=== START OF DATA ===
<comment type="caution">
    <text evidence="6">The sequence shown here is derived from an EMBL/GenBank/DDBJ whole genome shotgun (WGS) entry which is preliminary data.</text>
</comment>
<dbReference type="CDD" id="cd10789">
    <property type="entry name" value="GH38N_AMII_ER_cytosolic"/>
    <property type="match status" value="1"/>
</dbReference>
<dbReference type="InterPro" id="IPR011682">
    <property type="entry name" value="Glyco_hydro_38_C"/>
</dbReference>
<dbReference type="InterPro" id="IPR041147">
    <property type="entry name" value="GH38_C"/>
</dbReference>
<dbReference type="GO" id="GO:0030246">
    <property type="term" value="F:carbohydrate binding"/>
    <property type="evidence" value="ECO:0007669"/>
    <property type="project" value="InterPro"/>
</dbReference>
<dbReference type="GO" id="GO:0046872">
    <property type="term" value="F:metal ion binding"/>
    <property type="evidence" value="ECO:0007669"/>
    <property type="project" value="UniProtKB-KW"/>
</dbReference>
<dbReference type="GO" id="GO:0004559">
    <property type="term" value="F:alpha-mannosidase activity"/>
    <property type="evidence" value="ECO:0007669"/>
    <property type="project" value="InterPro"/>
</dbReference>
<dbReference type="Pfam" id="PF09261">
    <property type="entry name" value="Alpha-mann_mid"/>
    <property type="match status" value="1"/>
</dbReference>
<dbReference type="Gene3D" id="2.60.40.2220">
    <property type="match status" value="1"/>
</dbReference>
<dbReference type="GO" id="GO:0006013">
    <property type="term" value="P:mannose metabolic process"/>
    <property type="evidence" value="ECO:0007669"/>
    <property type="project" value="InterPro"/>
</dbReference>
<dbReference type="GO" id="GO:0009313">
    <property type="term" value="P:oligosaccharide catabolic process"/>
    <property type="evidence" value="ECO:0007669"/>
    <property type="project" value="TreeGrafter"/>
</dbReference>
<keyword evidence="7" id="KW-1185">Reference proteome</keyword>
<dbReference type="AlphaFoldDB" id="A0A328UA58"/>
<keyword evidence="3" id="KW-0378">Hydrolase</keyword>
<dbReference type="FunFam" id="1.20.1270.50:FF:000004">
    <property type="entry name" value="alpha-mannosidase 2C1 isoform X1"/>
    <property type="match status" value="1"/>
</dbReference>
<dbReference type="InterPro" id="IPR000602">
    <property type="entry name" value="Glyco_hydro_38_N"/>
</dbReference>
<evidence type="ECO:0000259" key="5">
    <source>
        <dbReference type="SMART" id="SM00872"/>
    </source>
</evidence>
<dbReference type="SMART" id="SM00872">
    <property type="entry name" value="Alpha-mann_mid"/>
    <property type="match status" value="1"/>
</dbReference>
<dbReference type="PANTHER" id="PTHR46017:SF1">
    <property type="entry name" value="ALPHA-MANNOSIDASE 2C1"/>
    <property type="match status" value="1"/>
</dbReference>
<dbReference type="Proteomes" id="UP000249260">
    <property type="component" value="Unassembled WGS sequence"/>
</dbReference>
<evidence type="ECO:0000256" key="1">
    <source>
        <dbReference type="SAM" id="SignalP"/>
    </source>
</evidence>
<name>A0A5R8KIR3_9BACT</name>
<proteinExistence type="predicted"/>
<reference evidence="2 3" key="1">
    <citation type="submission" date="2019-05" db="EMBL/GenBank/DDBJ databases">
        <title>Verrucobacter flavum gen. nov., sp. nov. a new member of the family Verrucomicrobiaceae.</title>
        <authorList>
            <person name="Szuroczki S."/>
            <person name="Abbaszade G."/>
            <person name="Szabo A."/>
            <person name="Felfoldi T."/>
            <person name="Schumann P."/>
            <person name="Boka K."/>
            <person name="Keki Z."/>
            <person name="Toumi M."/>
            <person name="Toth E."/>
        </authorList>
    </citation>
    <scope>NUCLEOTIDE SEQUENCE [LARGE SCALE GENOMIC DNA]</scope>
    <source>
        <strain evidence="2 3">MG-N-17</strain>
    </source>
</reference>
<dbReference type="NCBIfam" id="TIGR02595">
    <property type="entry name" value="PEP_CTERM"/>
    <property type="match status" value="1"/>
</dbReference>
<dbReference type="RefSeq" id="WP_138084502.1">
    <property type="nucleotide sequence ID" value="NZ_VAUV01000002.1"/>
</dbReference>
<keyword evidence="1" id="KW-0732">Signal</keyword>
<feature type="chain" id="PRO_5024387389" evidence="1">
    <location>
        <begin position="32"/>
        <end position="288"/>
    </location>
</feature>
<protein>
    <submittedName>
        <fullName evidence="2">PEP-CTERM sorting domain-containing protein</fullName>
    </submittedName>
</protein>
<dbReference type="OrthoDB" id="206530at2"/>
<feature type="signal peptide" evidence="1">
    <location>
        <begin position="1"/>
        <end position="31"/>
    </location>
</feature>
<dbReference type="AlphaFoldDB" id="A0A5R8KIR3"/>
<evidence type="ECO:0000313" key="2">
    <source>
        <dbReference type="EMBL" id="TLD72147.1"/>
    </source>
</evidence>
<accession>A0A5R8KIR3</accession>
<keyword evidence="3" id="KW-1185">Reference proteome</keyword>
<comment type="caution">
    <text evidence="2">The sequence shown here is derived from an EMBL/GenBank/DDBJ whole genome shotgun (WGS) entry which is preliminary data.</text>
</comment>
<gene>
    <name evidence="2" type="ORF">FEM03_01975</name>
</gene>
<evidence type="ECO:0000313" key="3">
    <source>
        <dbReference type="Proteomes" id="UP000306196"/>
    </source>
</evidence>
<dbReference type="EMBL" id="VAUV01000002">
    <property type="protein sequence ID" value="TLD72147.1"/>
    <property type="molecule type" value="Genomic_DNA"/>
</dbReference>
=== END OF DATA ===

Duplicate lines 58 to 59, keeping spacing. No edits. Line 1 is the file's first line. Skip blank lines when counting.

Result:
        <dbReference type="SMART" id="SM00872"/>
    </source>